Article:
G] DIS Trying to Play Catchup in Online; The Question is – Will it Work? With its TV business faltering and facing an uncertain future, DIS is making efforts to grow in the online streaming space. It recently acquired a 33% stake in BAMTech for $1 bn. BAMTech is a JV formed by Baseball Advanced Media, National Hockey League, and DIS. The JV is expected to start services by the end of current year. BAMTech will live-stream multi-sport to subscribers including regional, national, and international sports. This acquisition gives DIS a platform to monetize its Disney content such as classic movies, Disney TV networks and ABC’s family of networks. It also provides DIS a technology infrastructure that can be scaled up. However, we note that this deal does not allow DIS to live-stream ESPN’s current linear TV programing. DIS is also operating WatchESPN, a streaming video service for its core sports programing, which is available only to paying cable/satellite TV subscribers. Pitching for Twitter: Walt Disney is in the fray, alongside Alphabet (Google parent) and Salesfore.com, to acquire the social media platform Twitter (MCap: $16bn). Twitter is considering the sale amid the long-standing trouble in growing and monetizing its user base. The fact that Twitter CEO, Jack Dorsey, serves on the board of DIS will be advantageous for the company. As the cord-cutting trend gains momentum, DIS needs to find its footing in the growing online distribution world, and with a platform like Twitter it can position itself well to sell infotainment and sports. However, we are yet to see how a potential acquisition of Twitter will fit DIS’s strategy in terms of monetizing that platform. Moreover, with deep-pocket giants – Google and Salesforce – in the fray, a potential Twitter acquisition could be a costly slugfest.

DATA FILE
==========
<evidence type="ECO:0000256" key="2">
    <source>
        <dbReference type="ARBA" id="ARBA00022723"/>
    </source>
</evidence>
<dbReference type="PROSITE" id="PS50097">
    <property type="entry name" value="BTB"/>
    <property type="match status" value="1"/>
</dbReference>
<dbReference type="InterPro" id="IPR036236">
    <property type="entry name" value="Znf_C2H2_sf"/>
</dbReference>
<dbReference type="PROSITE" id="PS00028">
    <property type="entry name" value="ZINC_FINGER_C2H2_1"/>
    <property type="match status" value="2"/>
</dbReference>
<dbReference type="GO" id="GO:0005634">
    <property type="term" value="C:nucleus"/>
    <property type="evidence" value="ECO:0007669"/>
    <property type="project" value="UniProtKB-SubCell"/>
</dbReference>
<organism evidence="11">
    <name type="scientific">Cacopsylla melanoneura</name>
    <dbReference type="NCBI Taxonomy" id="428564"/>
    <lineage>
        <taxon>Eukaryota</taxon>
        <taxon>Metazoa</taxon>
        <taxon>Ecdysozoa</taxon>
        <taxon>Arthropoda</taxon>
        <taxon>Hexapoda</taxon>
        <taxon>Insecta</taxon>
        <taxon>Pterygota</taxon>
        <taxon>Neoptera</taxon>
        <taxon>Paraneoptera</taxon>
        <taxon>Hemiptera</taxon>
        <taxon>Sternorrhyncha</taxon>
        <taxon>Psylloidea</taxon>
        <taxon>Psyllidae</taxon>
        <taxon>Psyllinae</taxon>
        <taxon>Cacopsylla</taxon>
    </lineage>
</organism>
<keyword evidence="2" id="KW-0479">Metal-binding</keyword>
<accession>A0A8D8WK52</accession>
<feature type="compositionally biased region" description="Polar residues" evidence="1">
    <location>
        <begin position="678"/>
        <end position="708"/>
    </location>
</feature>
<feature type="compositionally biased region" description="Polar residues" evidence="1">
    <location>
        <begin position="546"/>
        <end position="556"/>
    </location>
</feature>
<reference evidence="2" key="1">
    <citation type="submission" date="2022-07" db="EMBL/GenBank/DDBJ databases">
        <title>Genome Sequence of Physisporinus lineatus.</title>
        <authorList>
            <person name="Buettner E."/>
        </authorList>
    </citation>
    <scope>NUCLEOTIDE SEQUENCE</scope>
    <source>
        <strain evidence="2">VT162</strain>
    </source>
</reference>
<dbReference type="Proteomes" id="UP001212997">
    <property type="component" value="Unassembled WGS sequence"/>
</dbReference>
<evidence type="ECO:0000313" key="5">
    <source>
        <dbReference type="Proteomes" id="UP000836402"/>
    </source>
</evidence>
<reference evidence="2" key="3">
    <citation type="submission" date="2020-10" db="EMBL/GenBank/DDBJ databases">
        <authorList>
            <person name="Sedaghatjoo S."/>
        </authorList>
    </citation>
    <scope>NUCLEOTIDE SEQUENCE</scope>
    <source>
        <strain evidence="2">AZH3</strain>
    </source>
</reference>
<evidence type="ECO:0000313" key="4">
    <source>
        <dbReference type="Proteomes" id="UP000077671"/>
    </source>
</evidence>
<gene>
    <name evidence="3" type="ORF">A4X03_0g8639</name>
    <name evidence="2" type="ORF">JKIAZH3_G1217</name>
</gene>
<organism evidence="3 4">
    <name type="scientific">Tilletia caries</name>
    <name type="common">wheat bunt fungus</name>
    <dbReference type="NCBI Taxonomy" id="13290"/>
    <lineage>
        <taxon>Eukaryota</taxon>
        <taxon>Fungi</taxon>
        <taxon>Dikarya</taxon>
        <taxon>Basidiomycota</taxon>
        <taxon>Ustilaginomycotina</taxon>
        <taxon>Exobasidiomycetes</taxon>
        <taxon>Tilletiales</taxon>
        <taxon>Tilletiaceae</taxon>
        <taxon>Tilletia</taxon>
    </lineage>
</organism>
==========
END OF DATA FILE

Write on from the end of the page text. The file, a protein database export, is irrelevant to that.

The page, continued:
September 2016 We note that DIS CEO Bob Iger expects ESPN to eventually shift completely to online if multi-channel bundles lose appeal. However, we do not know how ESPN can achieve this given that a pure-play ESPN subscription would have to be much higher than a bundled-channel subscription. According to MofettNatanson’s research, such a subscription would come at a whopping $36.3 per month for ESPN online streaming subscribers – way higher than just $1.45 value ascribed to the channel by participants in a Beta Research survey.

H] “The Force” is With the Studio! We particularly like DIS’s studio business due to the strong moat around it. Disney has a treasure trove of movie franchises that can provide substantial cash flows on a regular basis. The blockbuster franchises include Lucasfilm, Marvel, Pixar, and Disney Animation. DIS’s purchase of Lucasfilms, which owned the Star Wars franchise, is not only a long term bet on making money off the hit movie series, but also billions in revenues on merchandize sales such as toys and books. Other revenues streams include DVD sales and paid streaming of movies.

“For just toys, just through the end of this year, $150 million in royalties to Disney is a massive number…This is a beast. I can’t wait to see where else it will go.”

-

Marc Mostman, Partner, Striker Entertainment

Box Office Performance – Recent Worldwide Collections $m 1,153

122

174

Pete's Dragon

The BFG

966

970

Jungle Book

Finding Dory

299

Alice Through Looking Glass

Captain America: Civil War

Source: The Edge Research Team, Box Office Mojo

Another set of blockbuster franchises are owned by Marvel – which after DIS’s acquisition is its fully owned subsidiary. Marvel’s strength lies in its army of likable characters which it is successfully able to monetize. Marvel has a list of long-living movie franchise that has had great success in recent years. Marvel’s Hit Movie Franchises Iron Man

The Avengers

Spiderman

X-Men

Hulk

Ghost Riders

Deadpool

Blade